35K0104R0, NOx Detector 0-800ppm CLD 200 cc/min, Replaces Rosemount 659754 and Tyco 1021326-100-TES

If you’ve stumbled on to this FAQ, you must have a Rosemount NGA-2000 CLD analyzer to measure NOX either dry or wet (referring to the WCLD version).   The detector portion of this analyzer is OEM p/n: 659754 (obsolete) and is sold by us under this part number:  35K0104R0.   It is the same OEM detector and fully compatible with your NGA-2000 or uCEMS.

I’d like to point out that this detector assembly is COMPLETELY repairable and should never be chucked in to the dumpster.  Here’s why:

  • If the capillary gets clogged … unclog it or solder in a new one
  • If the heaters fail open … replace the heaters
  • If the resettable fuse fails open … replace the fuse
  • If the barrier window gets cracked/busted … replace the window
  • If the temperature sensor goes bad … replace it
  • If the reaction chamber leaks … replace the bad seal (or both seals)
  • If a pin breaks off or a wire opens in the harness … fix the harness
  • If the metal barrel rusts through … this has never happened, but there’s always a first time … replace the housing
  • If the photosensor gets weak or dies completely … replace the sensor*          (* this is the most challenging aspect as the OEM wants about $8000 for this chip; and, most of the time, it’s the barrier window that gets clouded/stained from the ozone-NO reaction; we don’t change out very many sensor chips).
  • If the photosensor won’t cool down to 1°C, it might be a bad Peltier section of the chip -or- most likely, it’s a bad Darlington Pair power transistor (mounted on the aluminum divider panel).

We’ve been fixing about two of these per year for the past 20 years.  Don’t listen to the rumors that you can’t procure a NGA-2000 CLD detector assembly, we can get them or repair them.

NO/NOx analyzer pressure control / bypass flow problems

The designer of this analyzer failed on two major points:

  1. He specified all sample tubing to be 1/8″ OD.  This is OK for some parts of the internal gas handling system but not for all parts of the sample tubing.
  2. He did not include a flow restrictor at the sample inlet.

Discussion (later)

Fix / upgrade / resolution:

  1. Change the reaction chamber exhaust tubing to 1/4″ OD Versillon or Tygon or Neoprene tubing.  Also change the BPR exhaust lines to 1/4″ OD tubing.
  2. Install a special, modified (with embedded restrictor), adapter at the sample inlet (4-4 TRBZ-SS or 2-4 TRBZ-SS) at the inlet (it attaches directly to the OEM’s SAMPLE INLET port).  RIGAS makes these on demand.

NO/NOx analyzer normal readings

  • Sample pressure: 5 psig*    (* but can be anything that gives you the desired calibration results; the factory calibrates the capillaries for a 5 PSIG sample head pressure.  And because sample flow is controlled by a capillary, there is no danger of over pressurizing the reaction chamber.  However, excess sample pressure will, at some point, exceed the capabilities of the BPR (back pressure regulator) and control of sample pressure will be nonexistent).     NOTE: some customers had a limited sample pressure so the OEM configured many CLDs to run on 2 psig (internal) sample pressure; see below).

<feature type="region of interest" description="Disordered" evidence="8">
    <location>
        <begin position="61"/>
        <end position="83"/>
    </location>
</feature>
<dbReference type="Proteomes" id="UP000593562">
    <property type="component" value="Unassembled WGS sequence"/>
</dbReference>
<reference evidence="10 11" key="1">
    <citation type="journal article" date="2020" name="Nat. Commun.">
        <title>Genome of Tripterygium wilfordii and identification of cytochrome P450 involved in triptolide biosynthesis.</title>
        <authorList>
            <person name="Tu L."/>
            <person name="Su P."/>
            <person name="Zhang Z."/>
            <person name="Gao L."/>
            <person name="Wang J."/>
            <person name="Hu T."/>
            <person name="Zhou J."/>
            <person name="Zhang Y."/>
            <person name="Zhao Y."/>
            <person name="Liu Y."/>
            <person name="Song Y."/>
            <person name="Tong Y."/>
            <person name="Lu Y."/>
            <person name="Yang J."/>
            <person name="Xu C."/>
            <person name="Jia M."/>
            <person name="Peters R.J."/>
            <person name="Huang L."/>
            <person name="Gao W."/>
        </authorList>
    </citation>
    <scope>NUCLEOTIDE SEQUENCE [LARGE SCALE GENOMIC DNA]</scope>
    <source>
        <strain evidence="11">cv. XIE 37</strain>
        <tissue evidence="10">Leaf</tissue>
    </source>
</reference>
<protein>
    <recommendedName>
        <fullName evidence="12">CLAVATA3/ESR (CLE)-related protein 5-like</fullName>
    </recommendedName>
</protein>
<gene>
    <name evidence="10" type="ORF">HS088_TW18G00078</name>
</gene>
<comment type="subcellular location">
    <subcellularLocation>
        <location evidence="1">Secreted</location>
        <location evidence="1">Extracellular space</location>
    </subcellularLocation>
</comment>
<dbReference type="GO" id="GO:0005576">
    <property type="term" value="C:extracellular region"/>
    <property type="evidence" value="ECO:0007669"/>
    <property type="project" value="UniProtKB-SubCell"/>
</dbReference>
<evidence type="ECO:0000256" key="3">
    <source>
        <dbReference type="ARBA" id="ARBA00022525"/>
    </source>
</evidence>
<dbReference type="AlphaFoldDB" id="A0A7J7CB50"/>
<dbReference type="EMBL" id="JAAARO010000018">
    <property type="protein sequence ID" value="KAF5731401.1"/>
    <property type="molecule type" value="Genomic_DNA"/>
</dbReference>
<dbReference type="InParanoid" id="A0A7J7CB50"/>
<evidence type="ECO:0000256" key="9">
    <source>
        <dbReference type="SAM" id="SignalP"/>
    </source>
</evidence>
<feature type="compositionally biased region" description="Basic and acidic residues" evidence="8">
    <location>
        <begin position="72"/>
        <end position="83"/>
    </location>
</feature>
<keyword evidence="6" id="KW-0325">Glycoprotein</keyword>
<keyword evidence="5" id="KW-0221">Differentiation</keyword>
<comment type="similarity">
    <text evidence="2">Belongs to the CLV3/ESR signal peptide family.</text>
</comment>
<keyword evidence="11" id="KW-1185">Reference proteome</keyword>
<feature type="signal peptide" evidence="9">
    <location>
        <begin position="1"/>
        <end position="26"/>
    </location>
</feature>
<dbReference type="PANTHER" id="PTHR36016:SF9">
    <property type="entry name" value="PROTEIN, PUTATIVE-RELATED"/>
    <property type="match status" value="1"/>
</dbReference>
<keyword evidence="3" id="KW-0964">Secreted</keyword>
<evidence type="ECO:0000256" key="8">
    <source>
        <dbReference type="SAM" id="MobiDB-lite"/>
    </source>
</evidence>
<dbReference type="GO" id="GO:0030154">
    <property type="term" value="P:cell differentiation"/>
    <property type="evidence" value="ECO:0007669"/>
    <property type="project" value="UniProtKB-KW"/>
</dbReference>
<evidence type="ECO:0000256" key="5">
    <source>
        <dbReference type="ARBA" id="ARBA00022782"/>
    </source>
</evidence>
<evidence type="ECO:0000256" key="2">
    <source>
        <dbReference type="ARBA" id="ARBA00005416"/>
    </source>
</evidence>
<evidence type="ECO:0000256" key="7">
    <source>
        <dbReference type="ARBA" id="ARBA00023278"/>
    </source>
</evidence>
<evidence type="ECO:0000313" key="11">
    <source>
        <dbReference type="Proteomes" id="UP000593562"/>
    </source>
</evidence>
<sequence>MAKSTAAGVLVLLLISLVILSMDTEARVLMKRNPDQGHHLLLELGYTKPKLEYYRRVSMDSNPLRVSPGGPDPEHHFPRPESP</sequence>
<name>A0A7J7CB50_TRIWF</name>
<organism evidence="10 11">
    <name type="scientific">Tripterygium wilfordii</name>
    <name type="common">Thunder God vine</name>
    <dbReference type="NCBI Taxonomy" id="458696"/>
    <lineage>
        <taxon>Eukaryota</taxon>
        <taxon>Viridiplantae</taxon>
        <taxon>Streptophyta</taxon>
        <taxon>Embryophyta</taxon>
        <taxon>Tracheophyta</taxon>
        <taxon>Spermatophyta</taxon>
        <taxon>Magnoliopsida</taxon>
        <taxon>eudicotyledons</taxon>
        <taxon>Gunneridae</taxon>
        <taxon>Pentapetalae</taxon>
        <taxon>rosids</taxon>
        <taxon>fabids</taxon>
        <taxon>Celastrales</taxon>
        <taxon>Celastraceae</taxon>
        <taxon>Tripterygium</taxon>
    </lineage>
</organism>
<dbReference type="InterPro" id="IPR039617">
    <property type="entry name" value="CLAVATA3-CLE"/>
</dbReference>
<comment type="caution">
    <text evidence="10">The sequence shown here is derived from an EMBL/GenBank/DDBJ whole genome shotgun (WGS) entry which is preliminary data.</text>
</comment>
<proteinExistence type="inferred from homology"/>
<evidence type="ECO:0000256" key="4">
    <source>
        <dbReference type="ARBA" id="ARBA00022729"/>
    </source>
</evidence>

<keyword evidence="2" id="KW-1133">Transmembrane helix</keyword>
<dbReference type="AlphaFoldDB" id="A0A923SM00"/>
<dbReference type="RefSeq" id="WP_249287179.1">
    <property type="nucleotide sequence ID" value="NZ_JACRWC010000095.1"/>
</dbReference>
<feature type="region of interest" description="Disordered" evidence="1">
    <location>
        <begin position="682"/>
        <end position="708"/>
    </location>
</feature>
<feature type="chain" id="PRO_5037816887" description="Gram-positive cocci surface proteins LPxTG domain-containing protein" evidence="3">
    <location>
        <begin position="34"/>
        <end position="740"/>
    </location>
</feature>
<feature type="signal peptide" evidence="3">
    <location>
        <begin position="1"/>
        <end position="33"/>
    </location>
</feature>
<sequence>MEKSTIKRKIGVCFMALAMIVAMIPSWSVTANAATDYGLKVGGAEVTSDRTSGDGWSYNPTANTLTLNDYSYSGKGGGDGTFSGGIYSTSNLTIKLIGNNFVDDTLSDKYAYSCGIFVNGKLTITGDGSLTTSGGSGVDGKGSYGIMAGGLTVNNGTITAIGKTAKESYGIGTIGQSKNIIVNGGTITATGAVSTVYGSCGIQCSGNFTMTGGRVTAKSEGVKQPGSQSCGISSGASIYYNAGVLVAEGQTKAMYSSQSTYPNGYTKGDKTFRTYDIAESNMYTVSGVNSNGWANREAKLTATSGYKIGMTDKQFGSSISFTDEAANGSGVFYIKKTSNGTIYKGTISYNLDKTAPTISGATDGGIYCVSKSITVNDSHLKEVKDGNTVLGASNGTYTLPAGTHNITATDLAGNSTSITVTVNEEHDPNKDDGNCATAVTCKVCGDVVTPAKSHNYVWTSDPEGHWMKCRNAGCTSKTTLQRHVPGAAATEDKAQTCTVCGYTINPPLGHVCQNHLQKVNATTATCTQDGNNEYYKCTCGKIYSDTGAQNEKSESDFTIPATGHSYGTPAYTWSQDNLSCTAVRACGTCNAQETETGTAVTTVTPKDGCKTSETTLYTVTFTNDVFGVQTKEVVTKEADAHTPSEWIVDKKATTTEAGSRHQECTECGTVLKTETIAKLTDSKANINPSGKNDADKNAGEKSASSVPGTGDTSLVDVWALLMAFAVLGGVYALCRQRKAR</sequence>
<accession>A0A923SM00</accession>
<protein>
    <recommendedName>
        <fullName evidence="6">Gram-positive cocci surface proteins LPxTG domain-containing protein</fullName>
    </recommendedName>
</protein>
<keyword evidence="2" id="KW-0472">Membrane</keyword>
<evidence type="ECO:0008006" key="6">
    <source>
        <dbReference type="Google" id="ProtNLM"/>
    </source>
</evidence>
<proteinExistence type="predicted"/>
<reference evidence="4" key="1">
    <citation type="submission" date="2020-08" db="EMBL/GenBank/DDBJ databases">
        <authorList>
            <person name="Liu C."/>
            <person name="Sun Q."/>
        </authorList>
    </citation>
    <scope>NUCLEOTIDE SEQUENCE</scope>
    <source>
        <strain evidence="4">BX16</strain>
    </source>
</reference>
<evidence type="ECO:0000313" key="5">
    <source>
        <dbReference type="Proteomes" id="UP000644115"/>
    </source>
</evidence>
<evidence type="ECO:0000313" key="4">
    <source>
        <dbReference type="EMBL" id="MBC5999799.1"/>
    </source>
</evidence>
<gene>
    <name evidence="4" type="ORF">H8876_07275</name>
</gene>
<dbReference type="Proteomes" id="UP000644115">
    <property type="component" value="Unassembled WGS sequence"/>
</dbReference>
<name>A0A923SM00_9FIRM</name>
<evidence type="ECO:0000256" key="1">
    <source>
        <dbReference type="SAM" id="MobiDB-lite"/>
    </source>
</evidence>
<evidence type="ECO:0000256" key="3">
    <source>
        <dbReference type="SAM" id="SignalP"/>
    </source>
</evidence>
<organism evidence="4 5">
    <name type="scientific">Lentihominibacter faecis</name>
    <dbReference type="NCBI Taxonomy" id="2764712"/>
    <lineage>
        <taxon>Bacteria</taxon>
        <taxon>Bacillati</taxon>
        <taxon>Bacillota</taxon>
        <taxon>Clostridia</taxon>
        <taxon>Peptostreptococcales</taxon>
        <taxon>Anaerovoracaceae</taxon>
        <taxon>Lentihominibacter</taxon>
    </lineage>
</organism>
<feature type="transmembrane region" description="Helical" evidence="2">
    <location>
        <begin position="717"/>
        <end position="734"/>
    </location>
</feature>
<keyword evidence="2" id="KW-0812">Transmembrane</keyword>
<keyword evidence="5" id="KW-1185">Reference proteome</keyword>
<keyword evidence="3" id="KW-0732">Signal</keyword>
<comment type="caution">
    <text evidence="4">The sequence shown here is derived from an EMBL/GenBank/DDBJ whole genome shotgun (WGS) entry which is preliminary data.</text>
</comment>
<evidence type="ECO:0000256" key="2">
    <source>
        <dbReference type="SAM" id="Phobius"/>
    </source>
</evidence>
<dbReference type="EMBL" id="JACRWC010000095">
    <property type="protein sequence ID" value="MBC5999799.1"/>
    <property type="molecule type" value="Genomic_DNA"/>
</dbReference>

• [opt] Sample pressure: 2 psig*    (* but can be anything that gives you the desired calibration results; the factory calibrates the capillaries for a 2 PSIG sample head pressure.  And because sample flow is controlled by a capillary, there is no danger of over pressurizing the reaction chamber.  However, excess sample pressure will, at some point, exceed the capabilities of the BPR (back pressure regulator) and control of sample pressure will be nonexistent).
  • Sample flow:  controlled by sample pressure (mentioned above).  The capillary that controls flow to the reaction chamber was sized to either 70cc/min (for high NOX concentrations) or 200cc/min (for low NOX concentrations).
  • Converter temperature: 350°F to 450°F  (this is empirically determined by performing a NOX converter efficiency test)
  • Sensor temperature: -1°C to +1°C (check the setpoint value in the Technical menu)
  • Block temperature: 50°C (check the setpoint value in the Technical menu)
  • Bypass flowrate (if the McMillan turbine flowmeter is installed):  400cc/min to 2000 cc/min

Ozone starvation

See linked PDF for a discussion about ozone starvation (usually caused by diminishing UV output and therefore lessoning O3 production from the ozone lamp).  CLD_NOx_ozone_starvation_response_graph_discussion.pdf

Possible symptoms of ozone starvation (O3): poor linearity; bad CGA results; failed RATA; poor raw counts on span gas (and low signal delta).

List of common issues

  • The ozone lamp will die after many years of service
    • but along the way, it will begin to decrease its ozone (O3) production and you WILL experience Ozone Starvation (see other FAQ)
  • The ozone lamp power supply might live long enough to power two or three lamps
  • The Darlington Pair power transistor that controls current to the sensor chip’s Peltier cooler will fail
    • sometimes age;
    • sometimes the Peltier chip pulls too much current;
    • sometimes a technician will unplug and re-plug the Darlington cable and blow the transistor (I’ve done this at least once)
  • When reassembling technicians can cause stress on the ACU02 (the CPU board that sits on top of the BPR (backpressure regulator) by not routing the ribbon cables neatly;  this will break solder connections on some very sensitive chips.